When Daboll recently left to be the offensive coordinator of the Buffalo Bills, he took Alabama analyst Shea Tierney and former Crimson Tide player and offensive analyst William Vlachos along as assistants.
Pruitt tabbed Alabama director of player development Kevin Sherrer for defensive coordinator, analyst Chris Weinke as his running backs coach and named assistant director of recruiting operations Brian Niedermeyer his tight ends coach. Former player Brandon Deaderick is the Vols’ quality control analyst.
I truly believe Pruitt can be the best coach to ever come out of the Saban coaching tree. He has all the tools, most importantly the DRIVE and the IT factor, just like Nick.
— Will Lowery (@jwlowery29) December 7, 2017
Former Alabama offensive coordinator Lane Kiffin’s staff at Florida Atlantic looks like a Crimson Tide roster with former players Wilson Love, Wes Neighbors and Mike Nysewander. His offensive coordinator is former Alabama analyst Charlie Weis Jr.
Georgia coach Kirby Smart, who worked for Saban longer than anyone not named Bobby Williams, tried to take strength and conditioning coach Scott Cochran with him (so did Pruitt). His first hire was Alabama director of player development Glenn Schumann, and secondary coach Mel Tucker signed on to be defensive coordinator. Former Crimson Tide tight end Brian Vogler is a football operations assistant.
“I think Nick has changed a lot as it’s gone along,” said Smart, who also worked for Saban at LSU and on the Miami Dolphins. “If you ask his original LSU staff, they’ll tell you that he’s gone soft because at LSU, there are stories that were much tougher as far as work experiences than what we went through. I always enjoyed it. I think the media portrayed it to be more than it was.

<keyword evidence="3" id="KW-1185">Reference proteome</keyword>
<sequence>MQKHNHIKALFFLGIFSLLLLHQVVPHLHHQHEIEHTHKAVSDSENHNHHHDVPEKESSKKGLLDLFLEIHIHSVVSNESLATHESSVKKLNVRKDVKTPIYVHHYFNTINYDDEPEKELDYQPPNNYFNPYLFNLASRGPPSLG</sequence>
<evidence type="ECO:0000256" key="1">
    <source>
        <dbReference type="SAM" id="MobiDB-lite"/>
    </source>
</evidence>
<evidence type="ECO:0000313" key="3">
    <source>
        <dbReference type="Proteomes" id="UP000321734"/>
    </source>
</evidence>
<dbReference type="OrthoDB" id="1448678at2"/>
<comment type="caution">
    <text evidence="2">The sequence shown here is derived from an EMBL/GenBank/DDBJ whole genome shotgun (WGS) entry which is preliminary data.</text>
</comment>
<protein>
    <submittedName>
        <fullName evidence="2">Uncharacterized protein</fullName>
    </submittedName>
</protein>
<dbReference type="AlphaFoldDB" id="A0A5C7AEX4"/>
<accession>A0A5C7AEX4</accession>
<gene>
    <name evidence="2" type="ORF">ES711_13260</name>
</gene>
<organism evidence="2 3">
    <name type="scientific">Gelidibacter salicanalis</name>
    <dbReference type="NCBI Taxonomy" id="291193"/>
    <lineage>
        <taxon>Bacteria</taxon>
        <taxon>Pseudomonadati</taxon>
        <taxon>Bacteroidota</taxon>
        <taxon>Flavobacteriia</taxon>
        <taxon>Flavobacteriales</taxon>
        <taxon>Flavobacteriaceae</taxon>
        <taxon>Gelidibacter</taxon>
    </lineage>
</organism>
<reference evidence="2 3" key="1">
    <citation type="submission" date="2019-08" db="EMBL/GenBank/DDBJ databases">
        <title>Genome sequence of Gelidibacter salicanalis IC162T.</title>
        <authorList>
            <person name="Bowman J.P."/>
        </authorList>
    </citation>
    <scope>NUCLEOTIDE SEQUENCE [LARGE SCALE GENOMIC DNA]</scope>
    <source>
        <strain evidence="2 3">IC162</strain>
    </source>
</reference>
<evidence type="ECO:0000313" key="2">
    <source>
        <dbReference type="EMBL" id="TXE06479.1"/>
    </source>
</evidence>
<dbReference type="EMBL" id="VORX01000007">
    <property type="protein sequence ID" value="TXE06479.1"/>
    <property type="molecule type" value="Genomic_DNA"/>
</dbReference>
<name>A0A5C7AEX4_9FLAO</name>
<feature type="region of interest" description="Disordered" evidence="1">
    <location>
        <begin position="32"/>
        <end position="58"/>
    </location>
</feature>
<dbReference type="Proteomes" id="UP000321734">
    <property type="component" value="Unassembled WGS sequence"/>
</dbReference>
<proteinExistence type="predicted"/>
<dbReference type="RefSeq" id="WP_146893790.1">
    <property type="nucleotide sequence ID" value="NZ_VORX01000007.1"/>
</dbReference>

“He’s very competitive. He’s very passionate. He’s very driven. But he doesn’t ask you to do anything that he doesn’t do himself.”
All those things have remained the same, from Meyer through Napier, and even with the new coaching staff for the 2018 season. Alabama may be known for reloading in player talent every year, but the same holds true in just about every other aspect of the organization.
“In my opinion, that place is not slowing down any down soon, either,” said Napier, who initially left Alabama to follow Jim McElwain to Colorado State. “It’s going to be fun to see how long he can sustain it, but they’re going to be in contention as long as he’s running the show I promise you that.”
This is the final story in a five-part series about Nick Saban’s coaching tree.
- Billy Napier is coaching tree’s latest success story
- The coaching world is a small one
- Loyalty a key element in coaching trees
- Alabama the prime spot for future head coaches
The post The Nick Saban 100: Any coaching tree is about a lot more than coaches appeared first on SEC Country.